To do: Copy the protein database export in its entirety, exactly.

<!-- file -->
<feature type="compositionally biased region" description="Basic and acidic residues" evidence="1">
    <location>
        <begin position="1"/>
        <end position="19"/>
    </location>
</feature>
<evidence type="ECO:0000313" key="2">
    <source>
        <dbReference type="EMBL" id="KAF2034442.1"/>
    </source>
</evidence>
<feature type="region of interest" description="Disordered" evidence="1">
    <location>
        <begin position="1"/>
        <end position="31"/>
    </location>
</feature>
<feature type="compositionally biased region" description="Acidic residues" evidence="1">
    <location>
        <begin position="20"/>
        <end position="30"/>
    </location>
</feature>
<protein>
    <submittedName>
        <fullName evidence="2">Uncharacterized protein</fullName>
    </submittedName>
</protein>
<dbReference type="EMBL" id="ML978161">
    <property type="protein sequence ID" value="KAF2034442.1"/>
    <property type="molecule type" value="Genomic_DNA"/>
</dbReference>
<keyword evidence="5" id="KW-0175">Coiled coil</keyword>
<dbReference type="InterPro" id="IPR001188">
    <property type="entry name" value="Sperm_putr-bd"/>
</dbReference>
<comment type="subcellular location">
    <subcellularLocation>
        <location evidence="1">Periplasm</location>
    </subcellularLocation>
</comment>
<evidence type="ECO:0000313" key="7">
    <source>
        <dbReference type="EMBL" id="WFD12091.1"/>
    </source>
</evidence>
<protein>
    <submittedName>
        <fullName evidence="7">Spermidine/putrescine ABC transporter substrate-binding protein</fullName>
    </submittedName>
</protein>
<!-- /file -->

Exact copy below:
<feature type="compositionally biased region" description="Basic and acidic residues" evidence="1">
    <location>
        <begin position="1"/>
        <end position="19"/>
    </location>
</feature>
<evidence type="ECO:0000313" key="2">
    <source>
        <dbReference type="EMBL" id="KAF2034442.1"/>
    </source>
</evidence>
<feature type="region of interest" description="Disordered" evidence="1">
    <location>
        <begin position="1"/>
        <end position="31"/>
    </location>
</feature>
<feature type="compositionally biased region" description="Acidic residues" evidence="1">
    <location>
        <begin position="20"/>
        <end position="30"/>
    </location>
</feature>
<protein>
    <submittedName>
        <fullName evidence="2">Uncharacterized protein</fullName>
    </submittedName>
</protein>
<dbReference type="EMBL" id="ML978161">
    <property type="protein sequence ID" value="KAF2034442.1"/>
    <property type="molecule type" value="Genomic_DNA"/>
</dbReference>
<keyword evidence="5" id="KW-0175">Coiled coil</keyword>
<dbReference type="InterPro" id="IPR001188">
    <property type="entry name" value="Sperm_putr-bd"/>
</dbReference>
<comment type="subcellular location">
    <subcellularLocation>
        <location evidence="1">Periplasm</location>
    </subcellularLocation>
</comment>
<evidence type="ECO:0000313" key="7">
    <source>
        <dbReference type="EMBL" id="WFD12091.1"/>
    </source>
</evidence>
<protein>
    <submittedName>
        <fullName evidence="7">Spermidine/putrescine ABC transporter substrate-binding protein</fullName>
    </submittedName>
</protein>